He is right, of course. Although he had already lit up Test cricket in India by that point, de Villiers was still maturing as a cricketer by the time the first season ended – a Test average below 40 and only 95 runs in six games for the Delhi Daredevils.
At home in South Africa the following season, he finished third in the race for the Orange Cap, with 465 runs in 13 innings. The strike rate was 130.98, the lowest of the Delhi top four.
It gradually improved, and how. Between the end of the first and beginning of the fourth season of the IPL, de Villiers struck at higher than his career average in all three formats of the international game.
In 2011, de Villiers was picked up by the Royal Challengers Bangalore (RCB) and was consequently handed more responsibility. The franchise also had Chris Gayle and Virat Kohli to create one of the most stacked batting line-ups in the IPL.
Bad back or not, it is here that de Villiers’ mystique became legendary, at times superhuman. Sometimes, all you need is an ‘in’, and the rest will fall into place. De Villiers explains his form in the year or so preceding the 2011 auction (837 runs in 18 ODIs for South Africa) prompted RCB to shell out over a million dollars for him. But once in, there was no looking back.For all the good intentions of the Future Tours Programme, some players may not visit a country in years. Injuries, non-selection, and withdrawal can all play their part. The IPL is significant for the window it gives fans to watch players from other nations they don’t get to see every other day.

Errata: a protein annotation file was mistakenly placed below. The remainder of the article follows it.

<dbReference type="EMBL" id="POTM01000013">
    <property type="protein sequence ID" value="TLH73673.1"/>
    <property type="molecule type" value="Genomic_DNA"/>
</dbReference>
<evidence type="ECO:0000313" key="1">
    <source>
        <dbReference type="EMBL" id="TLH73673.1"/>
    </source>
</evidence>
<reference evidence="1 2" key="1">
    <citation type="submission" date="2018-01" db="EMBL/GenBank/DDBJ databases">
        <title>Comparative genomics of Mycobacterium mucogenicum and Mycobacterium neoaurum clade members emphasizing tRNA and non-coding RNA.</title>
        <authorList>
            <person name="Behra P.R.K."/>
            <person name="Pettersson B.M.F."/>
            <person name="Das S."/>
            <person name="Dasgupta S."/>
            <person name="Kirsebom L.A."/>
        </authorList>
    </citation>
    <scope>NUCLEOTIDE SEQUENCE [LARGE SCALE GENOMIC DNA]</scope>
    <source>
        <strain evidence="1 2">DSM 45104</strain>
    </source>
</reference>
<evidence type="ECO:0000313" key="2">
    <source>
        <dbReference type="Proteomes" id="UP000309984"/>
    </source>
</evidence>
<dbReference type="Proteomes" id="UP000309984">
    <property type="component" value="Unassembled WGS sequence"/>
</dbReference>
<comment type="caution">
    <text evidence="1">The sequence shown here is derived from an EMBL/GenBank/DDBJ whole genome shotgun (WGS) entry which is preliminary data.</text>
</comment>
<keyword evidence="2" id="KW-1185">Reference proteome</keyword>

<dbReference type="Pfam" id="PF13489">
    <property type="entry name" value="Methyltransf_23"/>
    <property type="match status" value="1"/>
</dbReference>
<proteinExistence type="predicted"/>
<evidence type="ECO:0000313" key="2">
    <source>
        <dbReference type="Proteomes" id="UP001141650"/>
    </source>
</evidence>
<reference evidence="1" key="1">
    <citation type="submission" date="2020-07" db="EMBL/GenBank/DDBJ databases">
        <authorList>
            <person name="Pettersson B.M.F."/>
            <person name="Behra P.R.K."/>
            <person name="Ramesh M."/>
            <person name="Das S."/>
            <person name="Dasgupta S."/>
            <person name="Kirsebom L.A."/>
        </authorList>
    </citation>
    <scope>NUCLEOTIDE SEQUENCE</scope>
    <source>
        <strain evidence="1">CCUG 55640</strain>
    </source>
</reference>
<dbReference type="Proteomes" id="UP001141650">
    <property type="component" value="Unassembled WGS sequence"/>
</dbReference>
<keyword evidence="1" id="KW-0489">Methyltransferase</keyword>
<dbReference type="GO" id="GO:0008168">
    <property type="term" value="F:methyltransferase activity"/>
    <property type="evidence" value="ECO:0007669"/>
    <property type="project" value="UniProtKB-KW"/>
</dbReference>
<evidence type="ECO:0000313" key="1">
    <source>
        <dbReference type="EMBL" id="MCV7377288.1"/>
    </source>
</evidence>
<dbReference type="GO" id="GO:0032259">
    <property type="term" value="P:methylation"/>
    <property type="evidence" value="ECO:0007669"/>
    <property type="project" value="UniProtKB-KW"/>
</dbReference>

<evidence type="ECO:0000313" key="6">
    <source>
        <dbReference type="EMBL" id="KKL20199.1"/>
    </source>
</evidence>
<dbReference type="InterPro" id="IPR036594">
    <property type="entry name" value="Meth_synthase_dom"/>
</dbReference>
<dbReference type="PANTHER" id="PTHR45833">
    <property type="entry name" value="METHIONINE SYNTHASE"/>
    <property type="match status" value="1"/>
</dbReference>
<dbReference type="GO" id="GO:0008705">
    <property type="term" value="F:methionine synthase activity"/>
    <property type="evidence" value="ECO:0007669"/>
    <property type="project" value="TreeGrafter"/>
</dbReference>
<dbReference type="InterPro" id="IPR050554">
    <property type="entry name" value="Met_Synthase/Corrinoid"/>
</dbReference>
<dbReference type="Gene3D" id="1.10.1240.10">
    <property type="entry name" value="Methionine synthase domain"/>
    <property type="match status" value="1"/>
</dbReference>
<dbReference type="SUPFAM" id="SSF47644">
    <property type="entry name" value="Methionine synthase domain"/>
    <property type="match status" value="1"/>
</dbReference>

Every trope that has attached itself to this titan (no pun intended) of the modern game has arguably crystallised in its fullest and most spectacular in the IPL. He has a 360 degree range to his shots and an extra gear that mere mortals don’t seem capable of.
After being 63rd, third and 52nd in the battle for the Orange Cap in the IPL’s first three seasons, de Villiers has zoomed to eighth on the list of all-time top run-scorers in the competition’s history. Prior to the game against Gujarat Lions on April 18, he has 3394 runs from 112 innings at a strike-rate of 148.99.
Barring Chris Gayle and Virender Sehwag, no one who has played a minimum of 50 innings has accumulated runs faster than de Villiers.
His lightening fast overdrive was perhaps best demonstrated last season in the game against the Gujarat Lions in Bengaluru. De Villiers arrived at the close of the fourth over with the score at 19-1. He occupied 52 balls in scoring an unbeaten 129, smashing shots to each part of the ground.
It was ‘AB’ in full cry, clearing the boundary rope twelve times and displaying a full range of strokes to end the contest in the blink of an eye.
Indian crowds, and particularly Bengaluru crowds in the IPL, might almost look at de Villiers with the fond indulgence of a master who watched their pupil grow as a cricketer and ascend to superstardom.
This is a player who has not just enjoyed a meteoric rise but has opened eyes to the possibility of what can be achieved on the cricket ground – and where it can be achieved. They feel a part of his development, having been close observers of it.
In return, one of the finest practitioners and indeed innovators of batting has paid India, and the IPL in particular, her due credit.